While those same fans are concerned about sacks and believe that stopping every pass attempt is the only acceptable outcome, Casteel is focused on more realistic goals – things that win games. Two of those things are stopping runs for lost yardage, and getting more consistent effort and focus on every snap.
"One of the things we've been lacking is generating negative plays," said Casteel, referring not only to the sacks wished for by followers but also tackles in the backfield on running plays. "And the plays that were going for four and five yards, if we do a better job, then those are one- and two-yard gains. But I think the kids are getting better, especially as they learn to understand the importance of every snap. Some of the young guys are starting to figure that out, but they haven't had that urgency all the time. I think they are getting better with that, though. We did plenty of good things, and there are some things the kids have to continue to learn from. By and large we are proud of them."
The numbers bear Casteel out. The Mountaineers had six tackles for losses in the Pirate backfield for a total of 17 yards in losses. While the total lost yardage wasn't a huge number, those plays represented lost opportunities for East Carolina to establish a ball control attack, and forced it to be one-dimensional. That's a stated goal of the Mountaineer game plan, and when WVU can establish that in a game, wins usually result.
Of course, Casteel wasn't 100% pleased with his team's play. Some technique and execution errors led directly to all of ECU's points, and also prolonged some drives past the point of his liking.
"We had a couple of breakdowns on the last field goal drive," Casteel said of ECU's final scoring drive, on which the Pirates completed inside slants for a total of 32 yards, and allowed the pirates a third down and a fourth down conversion. "We had a couple of chances to get out, and in a tight ball game, you can't make those kinds of mistakes."
One mistake that pained Casteel in particular was the way in which ECU receivers were allowed to get inside releases on pass patterns toward the middle of the field. When defenders allow receivers to get inside them on slants and square-ins, completions usually result.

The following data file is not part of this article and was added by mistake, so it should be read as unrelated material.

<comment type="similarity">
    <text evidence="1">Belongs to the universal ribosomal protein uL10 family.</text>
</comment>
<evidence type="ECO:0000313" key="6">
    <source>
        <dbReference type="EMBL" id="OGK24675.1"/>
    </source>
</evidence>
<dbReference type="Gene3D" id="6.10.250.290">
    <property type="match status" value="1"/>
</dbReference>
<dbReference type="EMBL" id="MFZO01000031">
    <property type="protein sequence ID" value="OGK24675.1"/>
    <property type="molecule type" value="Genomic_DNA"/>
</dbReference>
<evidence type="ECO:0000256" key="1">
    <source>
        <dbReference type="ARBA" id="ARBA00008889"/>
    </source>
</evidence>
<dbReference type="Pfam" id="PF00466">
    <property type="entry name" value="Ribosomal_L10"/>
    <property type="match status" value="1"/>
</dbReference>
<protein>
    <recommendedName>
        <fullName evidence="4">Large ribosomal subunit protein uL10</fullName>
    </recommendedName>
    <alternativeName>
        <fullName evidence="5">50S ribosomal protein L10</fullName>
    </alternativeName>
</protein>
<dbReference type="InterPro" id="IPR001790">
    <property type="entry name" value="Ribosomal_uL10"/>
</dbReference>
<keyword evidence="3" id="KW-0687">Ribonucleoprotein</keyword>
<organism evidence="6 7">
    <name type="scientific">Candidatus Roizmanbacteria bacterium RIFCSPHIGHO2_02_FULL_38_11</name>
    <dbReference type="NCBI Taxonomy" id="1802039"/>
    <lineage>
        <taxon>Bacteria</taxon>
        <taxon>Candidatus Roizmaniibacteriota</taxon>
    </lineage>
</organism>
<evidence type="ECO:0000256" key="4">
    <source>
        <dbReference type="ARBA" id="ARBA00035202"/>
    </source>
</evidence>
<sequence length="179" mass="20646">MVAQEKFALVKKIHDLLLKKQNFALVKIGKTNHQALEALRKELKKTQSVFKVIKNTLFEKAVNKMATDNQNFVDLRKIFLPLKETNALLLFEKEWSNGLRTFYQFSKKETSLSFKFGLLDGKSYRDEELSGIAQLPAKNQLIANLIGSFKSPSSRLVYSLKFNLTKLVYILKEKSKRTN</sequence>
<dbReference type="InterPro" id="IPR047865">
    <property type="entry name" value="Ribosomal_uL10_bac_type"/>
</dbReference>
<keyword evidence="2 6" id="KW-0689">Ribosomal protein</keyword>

"They were running inside cuts and our kid as to wall it," explained Casteel, referring to a technique where the defender forces the receiver to go outside rather than straight inside on his release. "We did it a few times and had some chances to pick it off, and we were mixing coverages up, so it was different guys at different times [making the mistake].
However, there were plenty of good things coming from the pass defense. While yielding completions can be frustrating to watch, it's better than giving up big plays. ECU managed just one of those on the evening, and that was due to an alignment error.
"I lined up about two yards off, and was out of position," said bandit Eric Wicks of East Carolina's lone touchdown, a 47-yard pass to Aundrae Allison. However, after that early mistake, the Mountaineers did an excellent job on the senior star, who finished with just 54 receiving yards.
"Allison had just four catches," Casteel said. "He got us early, and we had a bust on that [coverage], but for the most part I think the whole group played as well as they have so far."
Casteel also has to be pleased with West Virginia's red zone defense. The Mountaineers have yielded just two touchdowns and four field goals on 10 opponent trips inside their 20-yard line this year. They shut down ECU in the zone as well, allowing just a field goal on four Pirate forays, stopping one drive with a Charles Pugh fumble recovery, a second on downs, and the final one with a Antonio Lewis interception
"The kids did a nice job and elevated their game," said Casteel of the red zone stops. "I don't know how many times they threw it down there at the end, but we had a couple of chances to intercept the ball and end it a little bit earlier. We have won a lot of games over the last four or five years down inside the 10- or 15-yard line, and that's something we take pride in. We work on that a couple of times per week."
Obviously, whatever Casteel is devising is working well. WVU often drops eight players in those situations, crowding the passing lanes with defenders and forcing opposing quarterbacks to drop the ball off short or force a deeper throw into the teeth of the defense. West Virginia forced ten consecutive incompletions inside the red zone on ECU's final two drives (one didn't count due to a shaky pass interference call on Larry Williams). Those are numbers that Casteel can certainly live with as well.